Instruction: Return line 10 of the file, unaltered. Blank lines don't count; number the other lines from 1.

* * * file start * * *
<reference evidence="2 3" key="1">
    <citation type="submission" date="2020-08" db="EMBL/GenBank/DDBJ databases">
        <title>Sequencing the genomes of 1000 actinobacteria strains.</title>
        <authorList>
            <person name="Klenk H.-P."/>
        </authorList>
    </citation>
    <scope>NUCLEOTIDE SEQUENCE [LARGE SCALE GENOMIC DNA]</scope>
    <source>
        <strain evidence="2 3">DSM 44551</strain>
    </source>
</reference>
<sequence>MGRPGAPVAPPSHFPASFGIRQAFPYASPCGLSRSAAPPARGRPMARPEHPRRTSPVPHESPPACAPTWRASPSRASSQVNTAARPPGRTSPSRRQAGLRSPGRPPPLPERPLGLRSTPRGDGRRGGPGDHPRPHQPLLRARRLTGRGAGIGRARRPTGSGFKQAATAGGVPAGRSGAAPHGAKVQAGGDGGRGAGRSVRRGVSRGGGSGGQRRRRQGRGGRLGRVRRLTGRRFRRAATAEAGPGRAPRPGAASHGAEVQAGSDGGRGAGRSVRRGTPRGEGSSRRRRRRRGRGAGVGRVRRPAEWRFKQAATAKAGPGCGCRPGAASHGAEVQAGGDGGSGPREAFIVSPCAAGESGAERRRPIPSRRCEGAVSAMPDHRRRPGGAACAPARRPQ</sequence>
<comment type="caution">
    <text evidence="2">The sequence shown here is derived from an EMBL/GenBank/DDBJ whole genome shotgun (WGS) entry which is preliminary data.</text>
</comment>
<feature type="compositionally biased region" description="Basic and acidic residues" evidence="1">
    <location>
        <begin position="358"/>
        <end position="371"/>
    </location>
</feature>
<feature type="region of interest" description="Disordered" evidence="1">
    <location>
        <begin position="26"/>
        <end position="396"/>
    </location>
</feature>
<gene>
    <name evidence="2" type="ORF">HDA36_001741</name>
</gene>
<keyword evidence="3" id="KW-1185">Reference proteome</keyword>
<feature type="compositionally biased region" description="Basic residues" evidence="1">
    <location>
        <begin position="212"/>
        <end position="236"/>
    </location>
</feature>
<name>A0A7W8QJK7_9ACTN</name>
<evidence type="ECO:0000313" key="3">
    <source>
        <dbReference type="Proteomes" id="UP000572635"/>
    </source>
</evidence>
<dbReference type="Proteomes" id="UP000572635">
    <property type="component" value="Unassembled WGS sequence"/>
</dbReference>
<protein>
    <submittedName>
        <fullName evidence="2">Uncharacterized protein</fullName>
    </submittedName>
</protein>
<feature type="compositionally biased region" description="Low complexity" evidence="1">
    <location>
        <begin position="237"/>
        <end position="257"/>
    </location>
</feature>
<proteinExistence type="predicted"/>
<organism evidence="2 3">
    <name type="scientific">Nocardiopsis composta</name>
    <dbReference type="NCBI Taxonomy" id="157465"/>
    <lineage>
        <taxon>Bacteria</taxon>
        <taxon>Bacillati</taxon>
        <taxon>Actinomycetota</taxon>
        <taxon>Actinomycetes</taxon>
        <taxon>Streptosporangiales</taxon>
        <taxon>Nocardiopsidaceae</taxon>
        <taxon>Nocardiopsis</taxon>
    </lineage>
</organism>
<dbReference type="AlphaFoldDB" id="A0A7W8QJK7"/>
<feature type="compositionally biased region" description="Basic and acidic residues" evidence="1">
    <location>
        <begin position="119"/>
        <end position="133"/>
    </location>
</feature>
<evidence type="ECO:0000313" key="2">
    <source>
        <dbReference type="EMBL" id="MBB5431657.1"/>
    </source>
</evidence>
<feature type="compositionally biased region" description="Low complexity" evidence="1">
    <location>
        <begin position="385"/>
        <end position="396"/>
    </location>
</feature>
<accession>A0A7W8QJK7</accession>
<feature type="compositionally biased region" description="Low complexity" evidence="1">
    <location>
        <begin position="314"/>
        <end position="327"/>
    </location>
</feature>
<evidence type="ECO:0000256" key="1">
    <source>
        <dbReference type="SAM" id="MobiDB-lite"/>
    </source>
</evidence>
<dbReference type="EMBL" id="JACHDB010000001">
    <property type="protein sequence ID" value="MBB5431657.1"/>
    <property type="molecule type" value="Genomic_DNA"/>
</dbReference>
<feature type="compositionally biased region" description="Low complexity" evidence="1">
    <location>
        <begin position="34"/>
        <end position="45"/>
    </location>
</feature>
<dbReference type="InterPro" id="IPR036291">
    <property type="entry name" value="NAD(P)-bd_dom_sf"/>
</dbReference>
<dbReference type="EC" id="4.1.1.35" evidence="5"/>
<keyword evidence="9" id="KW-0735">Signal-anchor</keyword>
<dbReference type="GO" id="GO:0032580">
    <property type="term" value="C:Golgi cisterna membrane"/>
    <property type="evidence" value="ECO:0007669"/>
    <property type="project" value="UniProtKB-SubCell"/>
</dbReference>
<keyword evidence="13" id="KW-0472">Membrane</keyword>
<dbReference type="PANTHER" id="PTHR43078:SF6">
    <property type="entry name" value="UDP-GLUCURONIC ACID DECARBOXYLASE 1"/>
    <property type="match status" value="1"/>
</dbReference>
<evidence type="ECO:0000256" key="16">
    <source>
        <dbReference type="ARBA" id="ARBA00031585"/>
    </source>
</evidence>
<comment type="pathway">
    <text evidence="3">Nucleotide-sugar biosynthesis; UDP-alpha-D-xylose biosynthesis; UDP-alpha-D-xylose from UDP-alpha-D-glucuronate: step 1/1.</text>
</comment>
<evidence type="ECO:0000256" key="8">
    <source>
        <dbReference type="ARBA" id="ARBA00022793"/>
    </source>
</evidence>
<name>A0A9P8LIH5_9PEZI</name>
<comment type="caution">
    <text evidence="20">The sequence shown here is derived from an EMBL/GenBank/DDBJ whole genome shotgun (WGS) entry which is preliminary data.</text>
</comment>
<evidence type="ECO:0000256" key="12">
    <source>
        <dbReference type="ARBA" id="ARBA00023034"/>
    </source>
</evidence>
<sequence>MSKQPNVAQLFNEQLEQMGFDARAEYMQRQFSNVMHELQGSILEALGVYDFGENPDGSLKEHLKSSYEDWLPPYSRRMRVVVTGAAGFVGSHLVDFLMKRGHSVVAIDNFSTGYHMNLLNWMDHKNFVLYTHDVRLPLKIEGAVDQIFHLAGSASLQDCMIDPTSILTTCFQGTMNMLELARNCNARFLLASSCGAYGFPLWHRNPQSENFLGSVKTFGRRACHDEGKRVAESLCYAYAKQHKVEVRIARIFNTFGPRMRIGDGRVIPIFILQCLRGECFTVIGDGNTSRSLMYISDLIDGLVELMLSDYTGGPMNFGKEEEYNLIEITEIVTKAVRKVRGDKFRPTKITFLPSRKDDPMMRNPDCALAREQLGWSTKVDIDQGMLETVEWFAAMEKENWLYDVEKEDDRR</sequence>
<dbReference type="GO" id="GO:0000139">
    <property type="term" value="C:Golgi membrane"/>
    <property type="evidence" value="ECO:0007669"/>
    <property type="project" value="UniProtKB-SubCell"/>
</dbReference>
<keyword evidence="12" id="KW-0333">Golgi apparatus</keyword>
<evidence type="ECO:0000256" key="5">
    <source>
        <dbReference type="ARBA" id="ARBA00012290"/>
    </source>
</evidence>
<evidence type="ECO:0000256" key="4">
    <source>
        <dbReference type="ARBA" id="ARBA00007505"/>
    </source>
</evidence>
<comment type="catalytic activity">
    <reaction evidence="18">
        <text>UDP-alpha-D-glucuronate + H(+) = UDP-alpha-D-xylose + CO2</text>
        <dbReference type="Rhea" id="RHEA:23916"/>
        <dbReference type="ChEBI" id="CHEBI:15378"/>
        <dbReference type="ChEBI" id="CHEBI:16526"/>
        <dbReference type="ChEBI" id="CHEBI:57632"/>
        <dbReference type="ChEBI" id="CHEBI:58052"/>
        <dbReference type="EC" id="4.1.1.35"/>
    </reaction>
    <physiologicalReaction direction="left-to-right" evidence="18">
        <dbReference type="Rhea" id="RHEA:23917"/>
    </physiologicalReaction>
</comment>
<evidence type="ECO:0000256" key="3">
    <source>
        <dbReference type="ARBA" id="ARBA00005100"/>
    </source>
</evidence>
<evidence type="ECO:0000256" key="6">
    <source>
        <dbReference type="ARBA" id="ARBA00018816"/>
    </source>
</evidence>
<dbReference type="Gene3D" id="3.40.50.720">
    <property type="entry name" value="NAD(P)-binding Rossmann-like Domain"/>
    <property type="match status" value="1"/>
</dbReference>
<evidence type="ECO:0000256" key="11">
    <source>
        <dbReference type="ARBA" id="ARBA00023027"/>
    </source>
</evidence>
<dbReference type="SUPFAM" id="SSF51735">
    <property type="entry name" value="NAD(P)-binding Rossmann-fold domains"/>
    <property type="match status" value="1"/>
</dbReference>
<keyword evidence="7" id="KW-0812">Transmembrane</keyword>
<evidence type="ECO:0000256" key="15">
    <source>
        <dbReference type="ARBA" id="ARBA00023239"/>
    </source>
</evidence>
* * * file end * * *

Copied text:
        <strain evidence="2 3">DSM 44551</strain>